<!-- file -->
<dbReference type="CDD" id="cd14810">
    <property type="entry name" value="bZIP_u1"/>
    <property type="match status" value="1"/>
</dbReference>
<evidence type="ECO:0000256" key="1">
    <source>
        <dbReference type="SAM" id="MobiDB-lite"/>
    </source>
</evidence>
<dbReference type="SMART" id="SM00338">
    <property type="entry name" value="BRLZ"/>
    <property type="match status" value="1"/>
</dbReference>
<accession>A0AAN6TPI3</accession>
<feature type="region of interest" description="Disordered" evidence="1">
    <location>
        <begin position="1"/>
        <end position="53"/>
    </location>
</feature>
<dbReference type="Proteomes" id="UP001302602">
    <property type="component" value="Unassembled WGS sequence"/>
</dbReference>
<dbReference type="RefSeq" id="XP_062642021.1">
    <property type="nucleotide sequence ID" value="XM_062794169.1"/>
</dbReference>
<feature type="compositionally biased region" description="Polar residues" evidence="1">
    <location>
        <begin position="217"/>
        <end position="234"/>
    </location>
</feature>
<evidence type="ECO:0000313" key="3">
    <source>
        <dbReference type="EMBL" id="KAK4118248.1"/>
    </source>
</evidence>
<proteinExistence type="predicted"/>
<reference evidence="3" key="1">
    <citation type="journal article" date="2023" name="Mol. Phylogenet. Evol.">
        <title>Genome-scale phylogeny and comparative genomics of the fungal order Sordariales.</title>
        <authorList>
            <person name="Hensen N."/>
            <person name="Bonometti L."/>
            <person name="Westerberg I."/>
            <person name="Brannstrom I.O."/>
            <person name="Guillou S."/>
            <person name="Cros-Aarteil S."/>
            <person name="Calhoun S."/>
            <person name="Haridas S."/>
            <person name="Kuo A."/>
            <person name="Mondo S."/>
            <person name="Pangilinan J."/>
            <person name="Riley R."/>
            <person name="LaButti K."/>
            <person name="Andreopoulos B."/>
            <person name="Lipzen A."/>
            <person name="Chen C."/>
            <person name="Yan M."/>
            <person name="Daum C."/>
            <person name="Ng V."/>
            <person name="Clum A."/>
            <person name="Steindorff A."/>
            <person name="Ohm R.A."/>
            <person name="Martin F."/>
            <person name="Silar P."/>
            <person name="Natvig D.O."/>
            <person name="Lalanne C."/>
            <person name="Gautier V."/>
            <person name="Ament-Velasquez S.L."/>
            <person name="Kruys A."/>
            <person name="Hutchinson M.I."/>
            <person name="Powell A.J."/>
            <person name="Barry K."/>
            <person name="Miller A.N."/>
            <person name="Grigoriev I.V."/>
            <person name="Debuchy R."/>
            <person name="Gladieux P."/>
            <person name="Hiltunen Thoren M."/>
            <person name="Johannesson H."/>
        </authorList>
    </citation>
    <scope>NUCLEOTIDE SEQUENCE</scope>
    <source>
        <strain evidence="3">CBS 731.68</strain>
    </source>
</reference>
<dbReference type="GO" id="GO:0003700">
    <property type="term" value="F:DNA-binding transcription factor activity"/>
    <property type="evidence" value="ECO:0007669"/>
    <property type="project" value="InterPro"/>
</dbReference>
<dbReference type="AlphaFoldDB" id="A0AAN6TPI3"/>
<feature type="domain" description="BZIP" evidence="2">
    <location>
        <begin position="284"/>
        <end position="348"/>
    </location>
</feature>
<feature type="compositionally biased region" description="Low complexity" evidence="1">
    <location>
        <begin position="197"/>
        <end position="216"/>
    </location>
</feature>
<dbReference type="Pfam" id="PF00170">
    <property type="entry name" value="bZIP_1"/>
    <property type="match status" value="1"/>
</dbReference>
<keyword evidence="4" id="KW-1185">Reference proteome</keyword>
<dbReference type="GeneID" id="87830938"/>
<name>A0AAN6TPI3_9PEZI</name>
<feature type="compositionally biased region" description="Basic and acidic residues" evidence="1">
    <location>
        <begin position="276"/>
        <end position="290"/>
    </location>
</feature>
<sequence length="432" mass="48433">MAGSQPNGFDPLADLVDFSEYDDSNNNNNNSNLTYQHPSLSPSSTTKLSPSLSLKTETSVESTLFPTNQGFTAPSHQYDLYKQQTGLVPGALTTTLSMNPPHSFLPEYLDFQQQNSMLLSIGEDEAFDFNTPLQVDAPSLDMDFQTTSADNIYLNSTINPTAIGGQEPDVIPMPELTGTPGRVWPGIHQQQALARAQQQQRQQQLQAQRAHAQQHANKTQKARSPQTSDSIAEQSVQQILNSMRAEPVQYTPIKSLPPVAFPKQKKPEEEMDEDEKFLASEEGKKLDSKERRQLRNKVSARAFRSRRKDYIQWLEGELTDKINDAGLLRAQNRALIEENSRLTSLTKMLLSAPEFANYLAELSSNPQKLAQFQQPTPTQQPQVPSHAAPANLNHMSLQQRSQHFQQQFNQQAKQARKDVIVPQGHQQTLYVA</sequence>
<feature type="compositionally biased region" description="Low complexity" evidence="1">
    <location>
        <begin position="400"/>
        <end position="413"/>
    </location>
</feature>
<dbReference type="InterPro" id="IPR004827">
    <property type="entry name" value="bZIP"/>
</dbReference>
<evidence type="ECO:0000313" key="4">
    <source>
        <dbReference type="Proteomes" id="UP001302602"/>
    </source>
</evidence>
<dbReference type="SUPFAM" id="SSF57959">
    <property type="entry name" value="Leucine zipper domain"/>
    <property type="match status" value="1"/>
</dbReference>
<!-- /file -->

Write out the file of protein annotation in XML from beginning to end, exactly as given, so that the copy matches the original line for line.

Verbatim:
<dbReference type="CDD" id="cd14810">
    <property type="entry name" value="bZIP_u1"/>
    <property type="match status" value="1"/>
</dbReference>
<evidence type="ECO:0000256" key="1">
    <source>
        <dbReference type="SAM" id="MobiDB-lite"/>
    </source>
</evidence>
<dbReference type="SMART" id="SM00338">
    <property type="entry name" value="BRLZ"/>
    <property type="match status" value="1"/>
</dbReference>
<accession>A0AAN6TPI3</accession>
<feature type="region of interest" description="Disordered" evidence="1">
    <location>
        <begin position="1"/>
        <end position="53"/>
    </location>
</feature>
<dbReference type="Proteomes" id="UP001302602">
    <property type="component" value="Unassembled WGS sequence"/>
</dbReference>
<dbReference type="RefSeq" id="XP_062642021.1">
    <property type="nucleotide sequence ID" value="XM_062794169.1"/>
</dbReference>
<feature type="compositionally biased region" description="Polar residues" evidence="1">
    <location>
        <begin position="217"/>
        <end position="234"/>
    </location>
</feature>
<evidence type="ECO:0000313" key="3">
    <source>
        <dbReference type="EMBL" id="KAK4118248.1"/>
    </source>
</evidence>
<proteinExistence type="predicted"/>
<reference evidence="3" key="1">
    <citation type="journal article" date="2023" name="Mol. Phylogenet. Evol.">
        <title>Genome-scale phylogeny and comparative genomics of the fungal order Sordariales.</title>
        <authorList>
            <person name="Hensen N."/>
            <person name="Bonometti L."/>
            <person name="Westerberg I."/>
            <person name="Brannstrom I.O."/>
            <person name="Guillou S."/>
            <person name="Cros-Aarteil S."/>
            <person name="Calhoun S."/>
            <person name="Haridas S."/>
            <person name="Kuo A."/>
            <person name="Mondo S."/>
            <person name="Pangilinan J."/>
            <person name="Riley R."/>
            <person name="LaButti K."/>
            <person name="Andreopoulos B."/>
            <person name="Lipzen A."/>
            <person name="Chen C."/>
            <person name="Yan M."/>
            <person name="Daum C."/>
            <person name="Ng V."/>
            <person name="Clum A."/>
            <person name="Steindorff A."/>
            <person name="Ohm R.A."/>
            <person name="Martin F."/>
            <person name="Silar P."/>
            <person name="Natvig D.O."/>
            <person name="Lalanne C."/>
            <person name="Gautier V."/>
            <person name="Ament-Velasquez S.L."/>
            <person name="Kruys A."/>
            <person name="Hutchinson M.I."/>
            <person name="Powell A.J."/>
            <person name="Barry K."/>
            <person name="Miller A.N."/>
            <person name="Grigoriev I.V."/>
            <person name="Debuchy R."/>
            <person name="Gladieux P."/>
            <person name="Hiltunen Thoren M."/>
            <person name="Johannesson H."/>
        </authorList>
    </citation>
    <scope>NUCLEOTIDE SEQUENCE</scope>
    <source>
        <strain evidence="3">CBS 731.68</strain>
    </source>
</reference>
<dbReference type="GO" id="GO:0003700">
    <property type="term" value="F:DNA-binding transcription factor activity"/>
    <property type="evidence" value="ECO:0007669"/>
    <property type="project" value="InterPro"/>
</dbReference>
<dbReference type="AlphaFoldDB" id="A0AAN6TPI3"/>
<feature type="domain" description="BZIP" evidence="2">
    <location>
        <begin position="284"/>
        <end position="348"/>
    </location>
</feature>
<feature type="compositionally biased region" description="Low complexity" evidence="1">
    <location>
        <begin position="197"/>
        <end position="216"/>
    </location>
</feature>
<dbReference type="Pfam" id="PF00170">
    <property type="entry name" value="bZIP_1"/>
    <property type="match status" value="1"/>
</dbReference>
<keyword evidence="4" id="KW-1185">Reference proteome</keyword>
<dbReference type="GeneID" id="87830938"/>
<name>A0AAN6TPI3_9PEZI</name>
<feature type="compositionally biased region" description="Basic and acidic residues" evidence="1">
    <location>
        <begin position="276"/>
        <end position="290"/>
    </location>
</feature>
<sequence length="432" mass="48433">MAGSQPNGFDPLADLVDFSEYDDSNNNNNNSNLTYQHPSLSPSSTTKLSPSLSLKTETSVESTLFPTNQGFTAPSHQYDLYKQQTGLVPGALTTTLSMNPPHSFLPEYLDFQQQNSMLLSIGEDEAFDFNTPLQVDAPSLDMDFQTTSADNIYLNSTINPTAIGGQEPDVIPMPELTGTPGRVWPGIHQQQALARAQQQQRQQQLQAQRAHAQQHANKTQKARSPQTSDSIAEQSVQQILNSMRAEPVQYTPIKSLPPVAFPKQKKPEEEMDEDEKFLASEEGKKLDSKERRQLRNKVSARAFRSRRKDYIQWLEGELTDKINDAGLLRAQNRALIEENSRLTSLTKMLLSAPEFANYLAELSSNPQKLAQFQQPTPTQQPQVPSHAAPANLNHMSLQQRSQHFQQQFNQQAKQARKDVIVPQGHQQTLYVA</sequence>
<feature type="compositionally biased region" description="Low complexity" evidence="1">
    <location>
        <begin position="400"/>
        <end position="413"/>
    </location>
</feature>
<dbReference type="InterPro" id="IPR004827">
    <property type="entry name" value="bZIP"/>
</dbReference>
<evidence type="ECO:0000313" key="4">
    <source>
        <dbReference type="Proteomes" id="UP001302602"/>
    </source>
</evidence>
<dbReference type="SUPFAM" id="SSF57959">
    <property type="entry name" value="Leucine zipper domain"/>
    <property type="match status" value="1"/>
</dbReference>